Thor: Love and Thunder came to the cinema to baffle. The most recent Marvel movie is the most authorial of its factory, but also the closest to the original comic. Between both things, the film is a very curious vision between good, evil, power, and the divine. Full of jokes, and allusions to the universe of the publisher, and at the end, with a moving tragic sense, it is a unique work. One that excites and entertains in equal parts. Of course, the two post-credits scenes of Thor: Love and Thunder are also up to the task.
Post-credits scenes are part of Marvel lore. And on this occasion, they are so intense and well planned as to be a journey through everything that Waititi told on screen and his background. Both celebrate the best of the Marvel Cinematic Universe. One of them introduces a new character that fans have been waiting for years. The other is a symbolic farewell to one of the central characters of the saga. Together, they are testimony that the superhero saga is aware of the passage of time and the importance of its legacy.
We tell you in detail the two post-credit scenes of Thor: Love and Thunder and their weight for the medium-term future of the franchise. And especially, as a new character anticipates the return of Thor. Whether on the big screen or as part of a team of superheroes, it won’t be long.
The first post-credits scene from Thor: Love and Thunder
The first post-credits scene of Thor: Love and Thunder show Russell Crowe’s Zeus who managed to survive his confrontation with Thor. As will be remembered, the Olympian was wounded by his Lightning Bolt in the middle of a battle in the secret place of the gods. Everything happened after the Asgardian god traveled in the company of Valkyrie, Thor, and Mighty Thor to try to get help. But Zeus denied him and publicly ridiculed him. The result was a bare-handed fight in which Zeus was struck in the chest by his signature weapon.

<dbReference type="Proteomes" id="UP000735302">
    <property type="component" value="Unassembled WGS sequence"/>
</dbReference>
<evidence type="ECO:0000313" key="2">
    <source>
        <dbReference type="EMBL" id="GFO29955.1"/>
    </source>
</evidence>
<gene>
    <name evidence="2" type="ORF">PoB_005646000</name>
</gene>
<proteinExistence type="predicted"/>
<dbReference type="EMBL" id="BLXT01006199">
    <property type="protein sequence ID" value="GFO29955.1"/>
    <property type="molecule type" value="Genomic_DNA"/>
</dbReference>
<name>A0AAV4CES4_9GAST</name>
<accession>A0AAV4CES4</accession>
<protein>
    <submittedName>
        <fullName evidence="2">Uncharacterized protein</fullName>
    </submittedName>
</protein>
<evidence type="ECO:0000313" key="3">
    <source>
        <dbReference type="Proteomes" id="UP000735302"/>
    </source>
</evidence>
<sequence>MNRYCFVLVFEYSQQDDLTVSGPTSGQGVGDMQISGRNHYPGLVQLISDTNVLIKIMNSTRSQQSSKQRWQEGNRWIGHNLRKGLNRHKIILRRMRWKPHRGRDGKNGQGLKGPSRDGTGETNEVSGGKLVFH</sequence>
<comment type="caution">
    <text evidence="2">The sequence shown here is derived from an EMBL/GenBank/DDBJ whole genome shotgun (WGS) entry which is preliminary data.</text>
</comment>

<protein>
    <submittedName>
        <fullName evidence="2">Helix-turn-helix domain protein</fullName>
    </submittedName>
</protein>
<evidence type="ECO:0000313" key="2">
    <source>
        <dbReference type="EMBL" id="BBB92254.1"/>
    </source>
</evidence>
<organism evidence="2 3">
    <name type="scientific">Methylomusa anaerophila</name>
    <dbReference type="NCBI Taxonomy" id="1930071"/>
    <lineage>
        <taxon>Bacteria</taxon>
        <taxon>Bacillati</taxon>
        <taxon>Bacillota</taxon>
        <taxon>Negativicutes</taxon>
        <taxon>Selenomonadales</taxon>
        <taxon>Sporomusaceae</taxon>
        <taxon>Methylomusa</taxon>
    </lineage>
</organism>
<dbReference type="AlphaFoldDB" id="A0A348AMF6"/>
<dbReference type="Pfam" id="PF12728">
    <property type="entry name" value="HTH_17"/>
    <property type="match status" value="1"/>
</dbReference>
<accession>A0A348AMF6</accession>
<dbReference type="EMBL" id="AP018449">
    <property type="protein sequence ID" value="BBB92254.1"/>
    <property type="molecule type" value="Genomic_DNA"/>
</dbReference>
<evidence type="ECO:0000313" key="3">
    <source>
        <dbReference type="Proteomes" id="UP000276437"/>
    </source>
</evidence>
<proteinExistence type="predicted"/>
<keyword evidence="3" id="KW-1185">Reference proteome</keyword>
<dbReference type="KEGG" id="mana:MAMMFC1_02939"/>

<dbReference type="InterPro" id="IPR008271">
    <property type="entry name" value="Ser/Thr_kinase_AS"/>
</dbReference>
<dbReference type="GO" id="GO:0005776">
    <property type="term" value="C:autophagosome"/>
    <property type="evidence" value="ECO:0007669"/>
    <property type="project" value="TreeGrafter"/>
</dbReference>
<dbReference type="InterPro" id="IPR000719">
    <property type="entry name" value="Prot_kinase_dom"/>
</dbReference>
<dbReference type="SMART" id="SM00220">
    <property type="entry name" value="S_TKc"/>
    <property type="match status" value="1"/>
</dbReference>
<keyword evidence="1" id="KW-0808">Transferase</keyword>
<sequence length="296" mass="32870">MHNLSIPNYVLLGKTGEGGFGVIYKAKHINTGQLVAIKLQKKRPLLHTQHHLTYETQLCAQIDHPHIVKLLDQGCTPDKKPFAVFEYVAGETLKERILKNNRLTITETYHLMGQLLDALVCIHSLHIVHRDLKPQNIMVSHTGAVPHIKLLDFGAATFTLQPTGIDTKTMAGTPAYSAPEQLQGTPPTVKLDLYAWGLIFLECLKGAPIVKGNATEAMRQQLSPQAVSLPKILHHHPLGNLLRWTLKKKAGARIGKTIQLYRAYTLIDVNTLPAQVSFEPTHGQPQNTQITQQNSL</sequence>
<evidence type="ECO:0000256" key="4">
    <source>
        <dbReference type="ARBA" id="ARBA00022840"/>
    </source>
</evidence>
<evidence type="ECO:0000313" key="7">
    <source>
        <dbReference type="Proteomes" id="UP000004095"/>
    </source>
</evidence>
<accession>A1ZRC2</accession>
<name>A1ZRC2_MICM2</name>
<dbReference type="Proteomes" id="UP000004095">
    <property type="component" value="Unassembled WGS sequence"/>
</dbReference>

In the first post-credits scene of Thor: Love and Thunder it is revealed that the god did not die. As he receives care for his chest wound caused by the lightning, he calmly explains his vision of power. “The gods have lost importance,” he says. “Now, people just love their superheroes,” he adds. The camera opens the shot to then show the patient listening to the character’s monologue. This is Hercules, the demigod son of Zeus in both mythology and Marvel, played by Brett Goldstein.
The so-called Prince of Power first appeared in Journey Into the Mystery Annual #1 in 1965. Creator Stan Lee and Jack Kirby are, unlike their mythological peer, the god of war in the Marvel universe. That could explain why Zeus’s next words are a threat. “All that will end when Thor Edison falls from the sky,” he mutters angrily. “And you will kill him,” he says to Hercules. The scene concludes and makes it clear that there will be a new installment — perhaps a series? — which will continue the adventures of Thor.
Post-credits scene number two
The newcomer is none other than Heimdall (Idris Elba), who appears with long dreadlocks and his trademark golden eyes. “You’re dead,” reports the character, and after thanking Jane for taking care of her son, Axl Heimdallson, he points to the horizon. At a considerable distance, the shot shows a majestic construction with an imposing appearance, on a hill. “Welcome to the abode of the gods,” Heimdall then says. “Welcome to Valhalla.”
The post-credits scene of Thor: Love and Thunder pay an undoubted tribute to Jason Aaron’s comic, in which Mighty Thor dies and is also accepted into Valhalla. Also, it is an obvious allusion to mythological data about Norse beliefs about the afterlife. According to the Poetic EDDA, those who die in battle go to Valhalla after they die.